Cynics might say, “All this is well and good, but how can a company like this make money? You have to be tough to run a business. Efficiency comes first. Trim the fat, cut costs, run a tight ship. Put your focus on the bottom line. Growth and profit are the true measures of success. That is the only way to compete in this cutthroat world.”
Do you really believe that this is so? George didn’t. What he had learned about business came more from his heart than from his head. He had health. He was content with what he had. His family was truly his most valued possession. He was fascinated with the life process and how truly interconnected all sentient beings seem to be. Most of all, he treasured the feeling he derived from simple acts of kindness. This became the key to his success.
Was a fair return to his shareholders important to him? How could it not be, for, were it not for the capital they entrusted to TGC, there could be no opportunity to prove that his noble cause could result in a new kind of business experience. In order to accomplish this, employees had to be well-trained, diligent, energetic and committed to a successful business.
Customers had to be well-served by the products they bought. In addition, they were mindful of the stands the company took for the environment and disadvantaged peoples of the world, and this, too, motivated them to buy its products. Because of the way TGC did business, unlike companies which “played it close to the line” it was not plagued by litigation and government intervention which can drain a company’s resources and put impossible strain on their organizations and damage to their reputations.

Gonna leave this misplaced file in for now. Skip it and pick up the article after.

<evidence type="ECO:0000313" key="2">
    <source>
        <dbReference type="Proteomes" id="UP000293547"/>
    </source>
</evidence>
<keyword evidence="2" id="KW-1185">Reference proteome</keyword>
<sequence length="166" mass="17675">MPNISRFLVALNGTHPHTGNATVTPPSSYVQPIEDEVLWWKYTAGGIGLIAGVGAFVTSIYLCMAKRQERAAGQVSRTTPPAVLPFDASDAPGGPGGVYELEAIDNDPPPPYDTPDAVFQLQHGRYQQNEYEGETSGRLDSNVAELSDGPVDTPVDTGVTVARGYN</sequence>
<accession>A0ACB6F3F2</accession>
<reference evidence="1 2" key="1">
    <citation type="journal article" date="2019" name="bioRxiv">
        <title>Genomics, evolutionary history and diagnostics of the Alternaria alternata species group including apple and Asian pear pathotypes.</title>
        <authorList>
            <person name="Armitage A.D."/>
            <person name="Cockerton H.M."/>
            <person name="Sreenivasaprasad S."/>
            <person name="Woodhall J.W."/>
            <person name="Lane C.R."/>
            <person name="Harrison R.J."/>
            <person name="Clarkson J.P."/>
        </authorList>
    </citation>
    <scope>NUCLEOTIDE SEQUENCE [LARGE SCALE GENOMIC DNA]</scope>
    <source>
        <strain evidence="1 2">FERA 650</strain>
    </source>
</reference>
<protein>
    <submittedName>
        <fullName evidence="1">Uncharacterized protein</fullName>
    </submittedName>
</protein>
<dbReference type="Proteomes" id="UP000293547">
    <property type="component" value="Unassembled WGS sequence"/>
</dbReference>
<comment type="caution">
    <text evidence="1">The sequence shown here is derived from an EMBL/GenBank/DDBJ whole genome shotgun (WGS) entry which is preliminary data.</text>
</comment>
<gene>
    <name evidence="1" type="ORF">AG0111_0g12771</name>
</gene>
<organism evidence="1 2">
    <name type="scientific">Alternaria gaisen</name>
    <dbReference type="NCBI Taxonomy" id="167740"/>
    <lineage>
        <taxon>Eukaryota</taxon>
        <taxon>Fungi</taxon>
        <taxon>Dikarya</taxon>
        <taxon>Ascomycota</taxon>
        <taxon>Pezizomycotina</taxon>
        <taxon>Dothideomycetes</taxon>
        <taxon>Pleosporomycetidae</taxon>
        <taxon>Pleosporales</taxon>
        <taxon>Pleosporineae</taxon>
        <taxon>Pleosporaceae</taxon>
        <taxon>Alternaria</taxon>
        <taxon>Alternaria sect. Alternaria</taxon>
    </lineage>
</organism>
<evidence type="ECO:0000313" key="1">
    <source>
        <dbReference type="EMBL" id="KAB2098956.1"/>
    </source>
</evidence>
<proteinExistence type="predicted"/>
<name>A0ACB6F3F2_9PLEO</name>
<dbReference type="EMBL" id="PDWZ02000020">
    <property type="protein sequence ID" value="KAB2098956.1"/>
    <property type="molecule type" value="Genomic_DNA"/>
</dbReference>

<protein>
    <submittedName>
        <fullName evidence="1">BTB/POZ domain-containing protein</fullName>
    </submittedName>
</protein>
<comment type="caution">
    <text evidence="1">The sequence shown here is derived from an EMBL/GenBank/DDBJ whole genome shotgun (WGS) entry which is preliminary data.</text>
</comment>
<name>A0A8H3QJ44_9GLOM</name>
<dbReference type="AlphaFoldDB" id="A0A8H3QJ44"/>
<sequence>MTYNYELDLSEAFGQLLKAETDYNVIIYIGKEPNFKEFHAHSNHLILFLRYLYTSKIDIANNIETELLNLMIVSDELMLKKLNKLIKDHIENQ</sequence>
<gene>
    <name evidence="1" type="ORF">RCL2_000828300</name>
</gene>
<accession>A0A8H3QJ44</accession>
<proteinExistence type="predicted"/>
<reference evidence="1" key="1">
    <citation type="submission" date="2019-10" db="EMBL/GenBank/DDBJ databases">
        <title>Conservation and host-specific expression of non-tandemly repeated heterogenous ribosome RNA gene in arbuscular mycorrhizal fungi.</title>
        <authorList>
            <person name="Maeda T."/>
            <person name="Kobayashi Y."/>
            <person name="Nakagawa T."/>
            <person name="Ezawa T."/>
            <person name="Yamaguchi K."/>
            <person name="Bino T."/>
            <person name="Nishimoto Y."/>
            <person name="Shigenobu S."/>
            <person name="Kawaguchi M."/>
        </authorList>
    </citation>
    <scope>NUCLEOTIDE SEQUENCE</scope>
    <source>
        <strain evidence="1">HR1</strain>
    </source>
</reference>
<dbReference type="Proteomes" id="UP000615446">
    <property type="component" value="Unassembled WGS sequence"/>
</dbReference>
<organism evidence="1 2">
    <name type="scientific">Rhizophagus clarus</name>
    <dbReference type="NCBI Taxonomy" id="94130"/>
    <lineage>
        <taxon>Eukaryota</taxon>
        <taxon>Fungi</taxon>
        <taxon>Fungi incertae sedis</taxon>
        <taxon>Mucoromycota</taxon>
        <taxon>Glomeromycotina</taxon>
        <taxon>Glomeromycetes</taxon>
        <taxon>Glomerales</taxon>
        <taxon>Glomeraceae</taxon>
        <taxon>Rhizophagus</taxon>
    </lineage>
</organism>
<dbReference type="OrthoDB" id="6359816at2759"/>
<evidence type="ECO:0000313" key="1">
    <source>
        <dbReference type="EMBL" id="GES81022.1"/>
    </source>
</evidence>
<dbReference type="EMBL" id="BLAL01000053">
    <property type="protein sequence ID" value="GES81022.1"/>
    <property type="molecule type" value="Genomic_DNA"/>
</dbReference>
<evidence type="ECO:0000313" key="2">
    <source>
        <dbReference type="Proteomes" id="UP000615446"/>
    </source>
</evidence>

By the generous application of a simple principle called “gratefulness” the world might change in incredible ways.
What all this created was a chain reaction of gratefulness. The company’s policies and practices towards its employees developed loyalty and appreciation in its customers. This inspired media praise and governmental confidence in its good-citizenship. The communities in which it did business were delighted with its fair hiring practices and good citizenship. Regulators saw that it could be trusted. One could say that all were grateful for the way TGC did business!
This piece is subtitled, “A Fable.” Same fables are make believe, impossible fantasies based on wishful thinking. This is a fable in a different sense. It is a fabulous possibility for exactly the way, by the generous application of a simple principle called “gratefulness” the world might change in incredible ways. Imagine that one, or perhaps a few” companies were to adopt this approach. It might be done in small steps, just as an experiment. If one company were to try it, this might be the beginning of a new school of management. Impossible? More impossible than human space travel or the global elimination of polio? It’s just a dream I have. That’s why I call it a fable. Why not breathe into it for a few moments? Meditate on it if that’s your practice. Talk about it with someone as a crazy idea that, nevertheless, kind of excited you, if only it could come true. I’m exceedingly grateful that I could have these words circulated on the Gratefulness Website. Think about it and share the feeling as well as the idea with others. Perhaps those of us who are devoted to Brother David Stendl-Rast for the inspiration he has provided us can add to an energy field which, in the midst of widespread feelings of helplessness and hopelessness might create a niche in the world for human growth and transformation.